Those of you who have been following along this year will know about the car incineration terrorist attack on a UCLA neuroscience researcher which subsequently galvanized the formation of UCLA Pro-Test. They held a rally at the UCLA campus in April which drew about 800 supporters of responsible animal research; the ARA counter protest drew maybe a few dozen individuals. This is important.
The amount of mainstream press coverage garnered by the Animal Rights extremist is far out of proportion to the public support for their position in the US. This is because they work hard at getting publicity, of course, and those on the side of the responsible conduct of well-regulated research activities do not do so to the same extent. It is therefore important to continue to emphasize what a fringe position is occupied by those who oppose animal research under any circumstances.
Ultimately the UCLA Pro-Test, Americans for Medical Progress and Speaking of Research organizations formed an online petition as follows:
We the undersigned believe:
1. That animal research has contributed and continues to contribute to major advances in the length and quality of our lives. It remains vital to understanding basic biological processes and for the development of new treatments and therapies such as antibiotics, vaccines, organ transplants, and cancer medicines.
2. That animal research is morally justifiable provided animal welfare remains a high priority and no valid non-animal alternatives are available.
3. That violence, intimidation and harassment of scientists and others involved in animal research is neither a legitimate means of protest, nor morally justified.
I will continue my request that you sign the petition if you agree with these principles. It is very important that the scope of public support for needed research remain in the mind of politicians.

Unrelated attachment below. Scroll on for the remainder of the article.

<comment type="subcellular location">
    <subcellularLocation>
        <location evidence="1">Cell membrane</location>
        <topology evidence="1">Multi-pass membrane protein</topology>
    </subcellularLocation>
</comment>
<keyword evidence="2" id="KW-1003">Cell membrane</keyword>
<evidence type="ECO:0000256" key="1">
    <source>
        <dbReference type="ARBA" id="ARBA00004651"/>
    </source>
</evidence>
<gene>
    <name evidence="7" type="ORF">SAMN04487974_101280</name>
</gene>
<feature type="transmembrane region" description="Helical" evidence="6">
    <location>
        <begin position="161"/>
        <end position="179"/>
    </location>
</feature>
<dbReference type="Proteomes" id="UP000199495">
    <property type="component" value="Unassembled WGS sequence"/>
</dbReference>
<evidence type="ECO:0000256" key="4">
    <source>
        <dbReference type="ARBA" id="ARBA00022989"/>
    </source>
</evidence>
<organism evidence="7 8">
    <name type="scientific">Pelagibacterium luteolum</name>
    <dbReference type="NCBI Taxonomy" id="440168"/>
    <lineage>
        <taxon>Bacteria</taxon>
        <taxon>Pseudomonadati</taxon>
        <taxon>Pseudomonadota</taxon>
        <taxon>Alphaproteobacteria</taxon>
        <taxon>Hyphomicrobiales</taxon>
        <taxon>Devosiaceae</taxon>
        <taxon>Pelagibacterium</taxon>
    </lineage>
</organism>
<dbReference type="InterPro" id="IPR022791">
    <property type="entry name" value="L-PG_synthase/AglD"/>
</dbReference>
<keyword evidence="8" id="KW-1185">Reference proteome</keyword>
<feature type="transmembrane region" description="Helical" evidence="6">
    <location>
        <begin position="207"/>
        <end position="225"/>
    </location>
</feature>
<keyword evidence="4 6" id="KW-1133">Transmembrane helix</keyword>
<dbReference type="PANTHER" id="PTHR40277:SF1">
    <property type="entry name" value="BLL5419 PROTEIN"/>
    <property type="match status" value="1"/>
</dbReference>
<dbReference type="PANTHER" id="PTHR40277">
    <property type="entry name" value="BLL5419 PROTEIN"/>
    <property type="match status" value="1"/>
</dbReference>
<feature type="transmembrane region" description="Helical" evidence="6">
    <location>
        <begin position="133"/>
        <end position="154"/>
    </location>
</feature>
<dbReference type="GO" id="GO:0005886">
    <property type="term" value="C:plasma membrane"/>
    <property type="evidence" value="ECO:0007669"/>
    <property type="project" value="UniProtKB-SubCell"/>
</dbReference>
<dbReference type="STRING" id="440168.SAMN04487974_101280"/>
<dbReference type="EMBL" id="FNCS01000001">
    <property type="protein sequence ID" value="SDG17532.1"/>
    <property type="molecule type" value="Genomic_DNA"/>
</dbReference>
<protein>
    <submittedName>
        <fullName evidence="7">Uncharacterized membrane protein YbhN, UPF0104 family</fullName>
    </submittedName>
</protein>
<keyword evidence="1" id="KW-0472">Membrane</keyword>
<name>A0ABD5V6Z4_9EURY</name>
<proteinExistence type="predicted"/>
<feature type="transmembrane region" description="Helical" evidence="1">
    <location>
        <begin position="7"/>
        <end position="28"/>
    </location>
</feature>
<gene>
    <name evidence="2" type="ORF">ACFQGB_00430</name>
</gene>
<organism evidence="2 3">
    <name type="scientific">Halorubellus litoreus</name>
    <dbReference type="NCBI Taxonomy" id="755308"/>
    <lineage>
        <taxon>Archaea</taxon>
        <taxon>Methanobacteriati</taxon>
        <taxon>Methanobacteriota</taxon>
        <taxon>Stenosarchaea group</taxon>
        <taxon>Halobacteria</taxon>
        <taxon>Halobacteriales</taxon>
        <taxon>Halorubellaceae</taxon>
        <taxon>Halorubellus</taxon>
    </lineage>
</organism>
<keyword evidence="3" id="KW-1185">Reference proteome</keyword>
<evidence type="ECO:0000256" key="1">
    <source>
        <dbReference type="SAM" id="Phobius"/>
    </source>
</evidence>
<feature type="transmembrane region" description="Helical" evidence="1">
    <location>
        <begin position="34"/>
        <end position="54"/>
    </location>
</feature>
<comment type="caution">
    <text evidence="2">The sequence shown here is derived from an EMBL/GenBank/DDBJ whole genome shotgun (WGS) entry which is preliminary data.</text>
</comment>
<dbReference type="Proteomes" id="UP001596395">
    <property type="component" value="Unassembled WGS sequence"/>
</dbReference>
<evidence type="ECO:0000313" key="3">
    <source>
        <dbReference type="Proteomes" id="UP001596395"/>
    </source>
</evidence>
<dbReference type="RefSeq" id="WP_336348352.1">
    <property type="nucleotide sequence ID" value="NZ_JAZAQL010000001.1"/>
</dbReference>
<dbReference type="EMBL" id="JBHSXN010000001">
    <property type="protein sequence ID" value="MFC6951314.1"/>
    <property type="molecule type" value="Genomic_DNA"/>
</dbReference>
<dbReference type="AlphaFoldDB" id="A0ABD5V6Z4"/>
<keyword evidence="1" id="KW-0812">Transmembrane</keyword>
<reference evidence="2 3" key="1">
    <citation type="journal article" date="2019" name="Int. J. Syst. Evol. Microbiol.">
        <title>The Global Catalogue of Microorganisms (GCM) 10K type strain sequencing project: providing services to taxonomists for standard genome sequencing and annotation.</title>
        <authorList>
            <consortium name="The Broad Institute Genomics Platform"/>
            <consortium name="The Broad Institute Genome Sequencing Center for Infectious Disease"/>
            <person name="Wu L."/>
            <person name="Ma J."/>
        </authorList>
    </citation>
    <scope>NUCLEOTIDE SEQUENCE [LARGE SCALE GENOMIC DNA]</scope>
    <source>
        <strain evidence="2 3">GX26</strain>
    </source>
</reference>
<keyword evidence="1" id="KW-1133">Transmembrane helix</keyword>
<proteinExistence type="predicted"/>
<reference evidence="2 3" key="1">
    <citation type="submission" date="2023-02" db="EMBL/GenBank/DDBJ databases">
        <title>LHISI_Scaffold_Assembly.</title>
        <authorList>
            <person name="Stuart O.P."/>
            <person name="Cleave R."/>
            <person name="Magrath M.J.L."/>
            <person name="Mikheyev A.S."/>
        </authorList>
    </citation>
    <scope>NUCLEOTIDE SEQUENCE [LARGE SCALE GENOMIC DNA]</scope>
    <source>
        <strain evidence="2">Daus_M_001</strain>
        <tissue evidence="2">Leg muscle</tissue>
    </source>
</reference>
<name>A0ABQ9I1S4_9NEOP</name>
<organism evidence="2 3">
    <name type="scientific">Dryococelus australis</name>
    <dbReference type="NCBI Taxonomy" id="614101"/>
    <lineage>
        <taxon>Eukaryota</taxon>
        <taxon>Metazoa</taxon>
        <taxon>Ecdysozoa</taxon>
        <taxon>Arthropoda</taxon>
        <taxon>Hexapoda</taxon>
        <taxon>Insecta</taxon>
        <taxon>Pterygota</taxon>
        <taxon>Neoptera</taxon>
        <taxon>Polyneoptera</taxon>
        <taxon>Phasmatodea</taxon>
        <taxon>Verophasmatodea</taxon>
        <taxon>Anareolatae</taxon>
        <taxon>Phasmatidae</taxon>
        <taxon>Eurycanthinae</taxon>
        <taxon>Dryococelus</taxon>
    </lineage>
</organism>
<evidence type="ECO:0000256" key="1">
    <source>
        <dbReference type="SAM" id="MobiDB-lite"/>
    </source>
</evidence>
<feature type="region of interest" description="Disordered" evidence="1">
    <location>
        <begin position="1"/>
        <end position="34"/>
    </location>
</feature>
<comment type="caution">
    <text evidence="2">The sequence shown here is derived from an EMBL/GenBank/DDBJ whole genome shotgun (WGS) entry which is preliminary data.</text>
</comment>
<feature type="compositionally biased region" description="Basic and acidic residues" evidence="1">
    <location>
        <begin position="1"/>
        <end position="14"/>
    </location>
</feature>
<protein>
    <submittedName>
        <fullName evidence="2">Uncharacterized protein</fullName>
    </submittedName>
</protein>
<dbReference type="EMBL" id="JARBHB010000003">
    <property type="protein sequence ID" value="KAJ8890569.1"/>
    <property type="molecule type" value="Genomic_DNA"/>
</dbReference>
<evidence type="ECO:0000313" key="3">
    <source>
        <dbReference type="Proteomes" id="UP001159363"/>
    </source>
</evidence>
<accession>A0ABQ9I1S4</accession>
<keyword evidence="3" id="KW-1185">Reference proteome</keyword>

In my prior note on this topic, I asked people to contact their Congressional representative and ask him or her to sign the petition. [Edit: As did Tom Holder of Speaking for Research, including a draft letter] I am just starting to get feedback from people who have heard from their CongressCritter. A sample that was forwarded to me:
Thank you for contacting me about the Pro-Test petition. I appreciate hearing from you. I apologize for the delayed response. I receive more than 2,000 letters and e-mails each week and find it difficult to personally respond as quickly as I would like.
I appreciate the passion and commitment behind petitions and pledges. However, as a matter of policy, I don't sign them because they commit lawmakers to non-negotiable positions when the legislative process often requires flexibility to meet your goals.
However, I can assure you that in Congress I have been a strong supporter of NIH funding. ... You can be sure that I will continue to ensure that the NIH has the resources conduct critical research that leads to innovation, discovery, and cures for diseases.
It is a reasonable, if frustrating, dodge. Still, the purpose here was accomplished which was to get some staffer in the relevant Congress Critter's office engaged. To let someone there know that these issues are important. Of course, the more of the constituents that write on a given topic, the more salient the message becomes.